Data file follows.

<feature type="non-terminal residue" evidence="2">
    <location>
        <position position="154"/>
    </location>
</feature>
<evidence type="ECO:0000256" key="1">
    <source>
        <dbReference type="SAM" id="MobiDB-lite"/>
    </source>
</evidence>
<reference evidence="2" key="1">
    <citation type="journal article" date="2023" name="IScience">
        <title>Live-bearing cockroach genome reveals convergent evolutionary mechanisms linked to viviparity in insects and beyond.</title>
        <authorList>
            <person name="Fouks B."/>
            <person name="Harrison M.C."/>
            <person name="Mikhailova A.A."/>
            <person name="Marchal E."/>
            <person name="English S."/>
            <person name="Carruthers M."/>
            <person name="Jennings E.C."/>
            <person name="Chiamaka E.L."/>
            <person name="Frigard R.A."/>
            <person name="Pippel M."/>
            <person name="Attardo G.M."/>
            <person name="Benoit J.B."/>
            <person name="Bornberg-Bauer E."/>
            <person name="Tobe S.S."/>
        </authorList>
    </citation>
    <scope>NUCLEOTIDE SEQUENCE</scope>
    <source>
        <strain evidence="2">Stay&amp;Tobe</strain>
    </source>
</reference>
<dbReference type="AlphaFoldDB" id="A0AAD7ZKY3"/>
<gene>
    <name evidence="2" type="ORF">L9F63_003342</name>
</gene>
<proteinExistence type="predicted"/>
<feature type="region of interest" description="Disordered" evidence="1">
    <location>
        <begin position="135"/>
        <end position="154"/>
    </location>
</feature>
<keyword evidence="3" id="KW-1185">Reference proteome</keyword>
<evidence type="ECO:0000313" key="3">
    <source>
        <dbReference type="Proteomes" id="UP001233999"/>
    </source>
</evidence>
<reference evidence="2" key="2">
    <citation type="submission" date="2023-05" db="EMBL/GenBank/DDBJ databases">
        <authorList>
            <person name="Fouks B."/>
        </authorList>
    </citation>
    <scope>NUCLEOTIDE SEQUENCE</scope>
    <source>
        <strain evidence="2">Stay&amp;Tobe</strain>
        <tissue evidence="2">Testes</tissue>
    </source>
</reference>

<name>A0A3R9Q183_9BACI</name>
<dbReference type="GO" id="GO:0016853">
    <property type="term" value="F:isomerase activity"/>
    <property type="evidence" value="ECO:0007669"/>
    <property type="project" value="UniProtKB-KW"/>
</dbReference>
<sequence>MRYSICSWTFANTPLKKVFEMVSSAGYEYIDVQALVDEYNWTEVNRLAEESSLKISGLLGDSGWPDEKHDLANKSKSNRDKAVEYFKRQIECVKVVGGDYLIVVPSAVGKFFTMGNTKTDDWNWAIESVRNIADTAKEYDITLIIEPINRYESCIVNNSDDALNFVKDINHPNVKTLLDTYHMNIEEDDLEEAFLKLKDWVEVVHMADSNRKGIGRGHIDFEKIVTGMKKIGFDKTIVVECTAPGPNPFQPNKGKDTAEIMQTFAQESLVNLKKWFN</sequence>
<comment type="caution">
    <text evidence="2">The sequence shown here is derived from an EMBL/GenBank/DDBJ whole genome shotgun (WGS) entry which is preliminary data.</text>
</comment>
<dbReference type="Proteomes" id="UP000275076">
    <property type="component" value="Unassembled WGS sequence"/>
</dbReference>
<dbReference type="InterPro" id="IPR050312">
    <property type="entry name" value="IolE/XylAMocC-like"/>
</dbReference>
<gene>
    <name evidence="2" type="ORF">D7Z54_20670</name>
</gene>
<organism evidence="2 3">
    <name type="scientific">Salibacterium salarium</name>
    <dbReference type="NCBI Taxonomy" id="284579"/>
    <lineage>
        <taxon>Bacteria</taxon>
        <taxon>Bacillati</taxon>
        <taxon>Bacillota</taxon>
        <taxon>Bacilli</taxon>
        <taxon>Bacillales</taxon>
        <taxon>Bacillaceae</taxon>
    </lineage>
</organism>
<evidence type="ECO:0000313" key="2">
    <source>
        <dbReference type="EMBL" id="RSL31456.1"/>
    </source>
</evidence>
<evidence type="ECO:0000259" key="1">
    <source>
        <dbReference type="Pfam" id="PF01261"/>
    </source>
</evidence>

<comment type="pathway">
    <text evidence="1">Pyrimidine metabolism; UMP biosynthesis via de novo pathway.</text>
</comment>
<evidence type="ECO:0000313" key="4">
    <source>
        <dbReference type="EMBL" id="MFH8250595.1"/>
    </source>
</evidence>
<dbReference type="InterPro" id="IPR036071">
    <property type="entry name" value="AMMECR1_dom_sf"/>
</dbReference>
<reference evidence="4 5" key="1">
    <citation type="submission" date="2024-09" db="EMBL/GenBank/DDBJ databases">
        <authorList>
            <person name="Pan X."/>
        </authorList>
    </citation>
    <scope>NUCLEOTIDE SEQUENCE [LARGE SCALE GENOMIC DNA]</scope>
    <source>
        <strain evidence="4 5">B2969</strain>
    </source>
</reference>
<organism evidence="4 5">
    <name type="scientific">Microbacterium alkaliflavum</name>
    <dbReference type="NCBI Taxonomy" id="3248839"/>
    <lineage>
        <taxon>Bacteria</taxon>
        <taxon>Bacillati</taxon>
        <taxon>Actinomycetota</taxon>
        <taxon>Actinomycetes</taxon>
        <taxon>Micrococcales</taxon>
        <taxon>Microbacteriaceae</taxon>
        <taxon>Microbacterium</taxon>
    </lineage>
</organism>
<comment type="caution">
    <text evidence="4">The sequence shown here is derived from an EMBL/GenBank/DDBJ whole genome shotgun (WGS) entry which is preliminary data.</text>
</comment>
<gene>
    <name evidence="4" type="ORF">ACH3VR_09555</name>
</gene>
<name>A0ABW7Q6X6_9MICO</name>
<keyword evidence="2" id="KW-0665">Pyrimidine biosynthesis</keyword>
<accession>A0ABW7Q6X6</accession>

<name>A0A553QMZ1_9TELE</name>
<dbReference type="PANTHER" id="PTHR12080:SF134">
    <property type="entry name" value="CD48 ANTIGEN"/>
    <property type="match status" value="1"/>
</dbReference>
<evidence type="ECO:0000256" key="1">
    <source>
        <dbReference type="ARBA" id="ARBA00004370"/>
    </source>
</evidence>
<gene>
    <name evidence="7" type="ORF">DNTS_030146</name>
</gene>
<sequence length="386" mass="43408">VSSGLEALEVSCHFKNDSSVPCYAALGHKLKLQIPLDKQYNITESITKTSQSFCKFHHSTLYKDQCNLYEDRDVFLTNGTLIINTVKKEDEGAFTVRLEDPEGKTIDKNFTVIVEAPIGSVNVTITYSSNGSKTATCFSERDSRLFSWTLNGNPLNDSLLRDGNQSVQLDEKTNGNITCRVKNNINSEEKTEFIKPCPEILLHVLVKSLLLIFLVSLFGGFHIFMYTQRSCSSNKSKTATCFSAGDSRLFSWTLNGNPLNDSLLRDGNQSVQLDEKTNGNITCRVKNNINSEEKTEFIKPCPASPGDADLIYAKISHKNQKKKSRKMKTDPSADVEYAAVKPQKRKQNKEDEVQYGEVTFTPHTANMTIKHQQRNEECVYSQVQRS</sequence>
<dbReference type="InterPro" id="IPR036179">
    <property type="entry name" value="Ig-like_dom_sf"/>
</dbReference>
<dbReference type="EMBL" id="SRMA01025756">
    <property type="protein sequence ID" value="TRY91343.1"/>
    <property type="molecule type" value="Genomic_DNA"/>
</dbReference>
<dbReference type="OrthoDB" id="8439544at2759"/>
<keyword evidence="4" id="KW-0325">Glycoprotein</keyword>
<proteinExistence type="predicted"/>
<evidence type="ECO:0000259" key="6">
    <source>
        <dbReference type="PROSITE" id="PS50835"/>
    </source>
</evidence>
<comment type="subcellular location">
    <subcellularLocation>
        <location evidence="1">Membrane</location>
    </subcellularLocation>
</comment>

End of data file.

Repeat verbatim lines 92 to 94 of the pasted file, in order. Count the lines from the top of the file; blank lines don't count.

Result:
        <taxon>Bacillales</taxon>
        <taxon>Bacillaceae</taxon>
    </lineage>